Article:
129 – Do you know what I mean? We bought a tiny little one bedroom condo because it was just me.
    130 – And at the time, my fiance, my wife, right? And we had a baby, right?
    131 – And moving from that one bedroom condo to a three bedroom starter home was a gigantic change,
    132 – like lifestyle change wise, right? It really is a huge change.
    133 – And then we had a second kid and it wasn’t like, okay, you can accommodate that.
    134 – And what I thought was if we had a third child in a three bedroom apartment, in a three bedroom
    135 – starter home, right? Would we have moved up? And the answer is that’s when we’re a marginal buyer.
    136 – Right. That’s what you’re saying, right? In other words, like-
    137 – You don’t have to, but if everything aligned, you could do it, right?
    138 – If the price is right, et cetera, it’s like, okay, moving up to a four bedroom house would
    139 – make life better for us, right? But what’s the cost? What’s the, et cetera. And to me,
    140 – that’s the marginal buyer, right? The marginal seller as well, because then obviously you have
    141 – to sell your starter home in order to move up. And I think that group is completely decimated
    142 – because of interest rates. And I think if this interest rate lock-in is at work anywhere,
    143 – it’s with that group, right? And I don’t know who they are, right?
    144 – Yeah. But I mean, that’s something we talked about already. I mean,
    145 – we’ve been talking about how the macro market has affected those, as you call them,
    146 – marginal buyers and sellers, right? Where the four Ds are going to, you have to do that.
    147 – But we were both surprised by how much the macro market has an effect on that, right?
    148 – But this is where-
    149 – What are they predicting the, I mean, I think I’m going to lose this bet because I think you
    150 – were really pessimistic at the beginning of the year. What are they predicting the total sales
    151 – now based upon… It’s in the fours, right? It’s in the fours.
    152 – The latest I saw was 4.2.
    153 – Okay. So if we’re talking about a normal market as a 5.5, that sound right?
    154 – Yeah. Something like that. Yeah. Historically.
    155 – So you can almost kind of then do the math there and say, okay, well, hell, that’s 1.3, 1.2…
    156 – Yeah. It’s a 20 to 25% decline.
    157 – Right. Which is about the macro market, right? That are-
    158 – Correct.
    159 – That tie to that. So that’s an interesting kind of thing to think about going forward of what
    160 – that swing can be. I’m sure all the economists already think about this and know this.
    161 – Of course. Of course.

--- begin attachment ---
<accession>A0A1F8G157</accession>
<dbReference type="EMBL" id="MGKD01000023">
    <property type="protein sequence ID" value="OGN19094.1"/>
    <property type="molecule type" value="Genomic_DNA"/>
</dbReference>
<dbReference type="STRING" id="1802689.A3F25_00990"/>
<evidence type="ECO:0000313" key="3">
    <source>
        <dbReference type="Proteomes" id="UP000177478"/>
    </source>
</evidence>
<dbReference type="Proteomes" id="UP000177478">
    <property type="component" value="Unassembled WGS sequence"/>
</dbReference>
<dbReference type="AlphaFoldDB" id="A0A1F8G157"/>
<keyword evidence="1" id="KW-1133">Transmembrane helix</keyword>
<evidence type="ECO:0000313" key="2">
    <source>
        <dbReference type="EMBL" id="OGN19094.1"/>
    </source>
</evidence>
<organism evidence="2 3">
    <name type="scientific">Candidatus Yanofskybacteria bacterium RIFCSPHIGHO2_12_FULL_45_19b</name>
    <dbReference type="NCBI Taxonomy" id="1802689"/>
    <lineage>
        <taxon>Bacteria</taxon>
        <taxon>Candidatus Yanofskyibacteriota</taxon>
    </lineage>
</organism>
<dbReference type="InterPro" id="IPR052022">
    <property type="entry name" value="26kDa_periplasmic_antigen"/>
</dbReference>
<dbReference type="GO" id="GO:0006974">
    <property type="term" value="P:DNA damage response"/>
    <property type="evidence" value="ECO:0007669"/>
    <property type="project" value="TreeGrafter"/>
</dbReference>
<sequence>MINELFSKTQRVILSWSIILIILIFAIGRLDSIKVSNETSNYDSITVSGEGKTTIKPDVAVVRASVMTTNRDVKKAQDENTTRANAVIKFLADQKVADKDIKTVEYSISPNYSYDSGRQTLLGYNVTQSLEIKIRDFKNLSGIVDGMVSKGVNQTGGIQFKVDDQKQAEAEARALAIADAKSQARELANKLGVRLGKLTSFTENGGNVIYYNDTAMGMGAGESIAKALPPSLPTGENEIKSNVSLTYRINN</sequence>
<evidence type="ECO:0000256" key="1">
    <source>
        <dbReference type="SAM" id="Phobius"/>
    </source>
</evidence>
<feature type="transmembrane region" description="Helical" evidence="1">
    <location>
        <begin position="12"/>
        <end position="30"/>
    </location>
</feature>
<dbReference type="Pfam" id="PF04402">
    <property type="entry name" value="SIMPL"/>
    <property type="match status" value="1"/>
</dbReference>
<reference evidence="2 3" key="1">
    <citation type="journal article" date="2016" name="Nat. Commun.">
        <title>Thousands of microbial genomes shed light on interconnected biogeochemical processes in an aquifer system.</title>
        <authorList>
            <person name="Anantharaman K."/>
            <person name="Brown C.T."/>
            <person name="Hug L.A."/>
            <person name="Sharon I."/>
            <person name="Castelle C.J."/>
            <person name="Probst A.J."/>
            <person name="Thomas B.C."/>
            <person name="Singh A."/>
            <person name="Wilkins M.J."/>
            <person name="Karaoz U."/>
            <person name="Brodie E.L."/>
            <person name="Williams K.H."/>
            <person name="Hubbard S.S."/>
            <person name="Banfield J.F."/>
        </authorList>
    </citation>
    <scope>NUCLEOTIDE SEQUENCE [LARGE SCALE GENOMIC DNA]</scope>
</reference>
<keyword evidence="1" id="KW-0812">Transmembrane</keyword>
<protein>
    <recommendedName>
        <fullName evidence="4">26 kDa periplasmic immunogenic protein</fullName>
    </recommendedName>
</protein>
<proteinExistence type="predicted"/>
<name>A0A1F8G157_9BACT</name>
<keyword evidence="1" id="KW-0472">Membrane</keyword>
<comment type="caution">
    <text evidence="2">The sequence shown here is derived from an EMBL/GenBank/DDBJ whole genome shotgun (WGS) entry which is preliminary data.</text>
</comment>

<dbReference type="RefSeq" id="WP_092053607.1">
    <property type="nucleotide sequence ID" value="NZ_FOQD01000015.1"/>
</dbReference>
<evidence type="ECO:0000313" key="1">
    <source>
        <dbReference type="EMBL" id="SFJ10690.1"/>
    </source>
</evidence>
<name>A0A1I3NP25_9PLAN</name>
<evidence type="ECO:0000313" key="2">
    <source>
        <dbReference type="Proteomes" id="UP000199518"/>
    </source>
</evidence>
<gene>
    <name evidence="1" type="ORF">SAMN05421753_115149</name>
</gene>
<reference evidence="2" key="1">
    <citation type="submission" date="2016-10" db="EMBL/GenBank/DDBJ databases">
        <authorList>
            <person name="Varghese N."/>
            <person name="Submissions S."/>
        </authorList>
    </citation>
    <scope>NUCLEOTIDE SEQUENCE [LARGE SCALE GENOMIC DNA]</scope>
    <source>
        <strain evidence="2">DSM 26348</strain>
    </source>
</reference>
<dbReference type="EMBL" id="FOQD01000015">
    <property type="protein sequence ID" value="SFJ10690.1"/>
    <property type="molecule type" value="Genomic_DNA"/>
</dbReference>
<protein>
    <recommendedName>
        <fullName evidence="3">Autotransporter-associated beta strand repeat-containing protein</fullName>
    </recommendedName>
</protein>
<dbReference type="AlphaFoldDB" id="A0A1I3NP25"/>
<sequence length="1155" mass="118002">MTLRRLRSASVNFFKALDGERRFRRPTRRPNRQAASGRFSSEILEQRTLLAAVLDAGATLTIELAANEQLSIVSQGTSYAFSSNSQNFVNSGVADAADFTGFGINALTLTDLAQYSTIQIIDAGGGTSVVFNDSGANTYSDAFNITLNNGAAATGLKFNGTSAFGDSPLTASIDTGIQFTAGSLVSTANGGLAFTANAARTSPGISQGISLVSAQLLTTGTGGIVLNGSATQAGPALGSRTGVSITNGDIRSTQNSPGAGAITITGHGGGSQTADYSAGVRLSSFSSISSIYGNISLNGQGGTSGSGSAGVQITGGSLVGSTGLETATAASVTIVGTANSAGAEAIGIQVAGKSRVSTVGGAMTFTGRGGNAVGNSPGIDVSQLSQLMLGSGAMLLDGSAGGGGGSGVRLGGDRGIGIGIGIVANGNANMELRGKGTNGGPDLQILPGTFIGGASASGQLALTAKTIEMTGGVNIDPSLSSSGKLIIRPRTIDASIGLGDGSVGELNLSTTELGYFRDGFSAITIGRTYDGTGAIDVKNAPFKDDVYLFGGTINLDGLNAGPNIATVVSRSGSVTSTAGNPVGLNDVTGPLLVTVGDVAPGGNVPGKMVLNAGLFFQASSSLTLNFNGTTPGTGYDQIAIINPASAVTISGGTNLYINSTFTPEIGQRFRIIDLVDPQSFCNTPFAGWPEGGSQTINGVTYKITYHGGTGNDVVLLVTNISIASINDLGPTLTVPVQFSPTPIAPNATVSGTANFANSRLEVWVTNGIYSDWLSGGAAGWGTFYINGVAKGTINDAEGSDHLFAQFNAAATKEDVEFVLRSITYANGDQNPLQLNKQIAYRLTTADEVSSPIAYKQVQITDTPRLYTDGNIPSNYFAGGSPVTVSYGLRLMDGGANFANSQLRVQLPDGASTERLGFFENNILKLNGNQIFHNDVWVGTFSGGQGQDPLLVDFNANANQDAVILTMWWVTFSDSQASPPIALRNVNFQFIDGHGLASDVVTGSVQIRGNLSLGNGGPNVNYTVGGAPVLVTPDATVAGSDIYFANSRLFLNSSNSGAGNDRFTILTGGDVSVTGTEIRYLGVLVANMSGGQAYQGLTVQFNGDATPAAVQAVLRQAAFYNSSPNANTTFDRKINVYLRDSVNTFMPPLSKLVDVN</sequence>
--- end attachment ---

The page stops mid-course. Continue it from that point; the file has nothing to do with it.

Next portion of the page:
162 – But yeah, that’s crazy. And then-
    163 – Right.
    164 – But then the crazier part is, forget the lock-in, which we get, but these other factors,
    165 – what we just talked about, if you’re in Orlando, I forget which one it was, but-
    166 – It was like Tampa. I want to say it was like Tampa. It was like 50%.
    167 – Like Tampa, a 50% increase in the price of your home. Now you’ve got the double whammy,
    168 – right? Because now it’s like, okay, let’s say that I have to move,
    169 – or even though on the marginal buyer, it’s like, well, Jesus,
    170 – you made that much there, but you’re going to have to give it all back away to somebody else.
    171 – Right?
    172 – That’s right. And then some.
    173 – Yeah. It’s just nuts.
    174 – Yeah. And then some.
    175 – Yeah. It was Miami. Miami was 53.43%.
    176 – Yeah.
    177 – I mean, Tampa was 55. So you’re right. Yeah. That was the biggest jump here.
    178 – But even a market like local where I know, Riverside, right? That was still up like 18%.
    179 – I mean, I’m thinking like Riverside, no, sorry. I’m sorry. 38%. I mean, what the hell?
    180 – And the thing is, I think people are looking at the year over year change and saying,
    181 – oh, home prices have dropped.
    182 – Right.
    183 – Because they’re looking at like 7% declines in Las Vegas and things like that. Like, oh,
    184 – it’s dropped from the peak. And I’m like, fuck the peak, dude. Look at from 2019.
    185 – Yeah.
    186 – And again, my thing is like, but no one’s made that much money.
    187 – Nobody got raises. Nobody got 50% raises in two years.
    188 – So housing affordability is utter crap because of it. But here’s the thing. I think we have been
    189 – seeing this. We’ve been hearing this. I think Mike Simonson, for example, a couple of weeks ago put
    190 – out a tweet saying, it looks like the consumer has adjusted to the new mortgage rates. Like,
    191 – we’re starting to see more mortgage applications and things like that.
    192 – Yeah, yeah, yeah.
    193 – Purchase mortgage. I’m like, yeah, that’s true. I’m willing to bet that those are first time buyers.
    194 – Right.
    195 – Because again, to go back to that-
    196 – They can’t wait any longer, right? So there’s like, okay, this is the new normal, blah, blah,
    197 – blah.
    198 – Not only that, but like I said, the utility, right? There’s like the benefit you get.
    199 – Going from renting to owning, it’s a world of difference, right? It’s a huge, huge jump.
    200 – Going from a small one bedroom condo to a house, a detached house, it’s a big jump.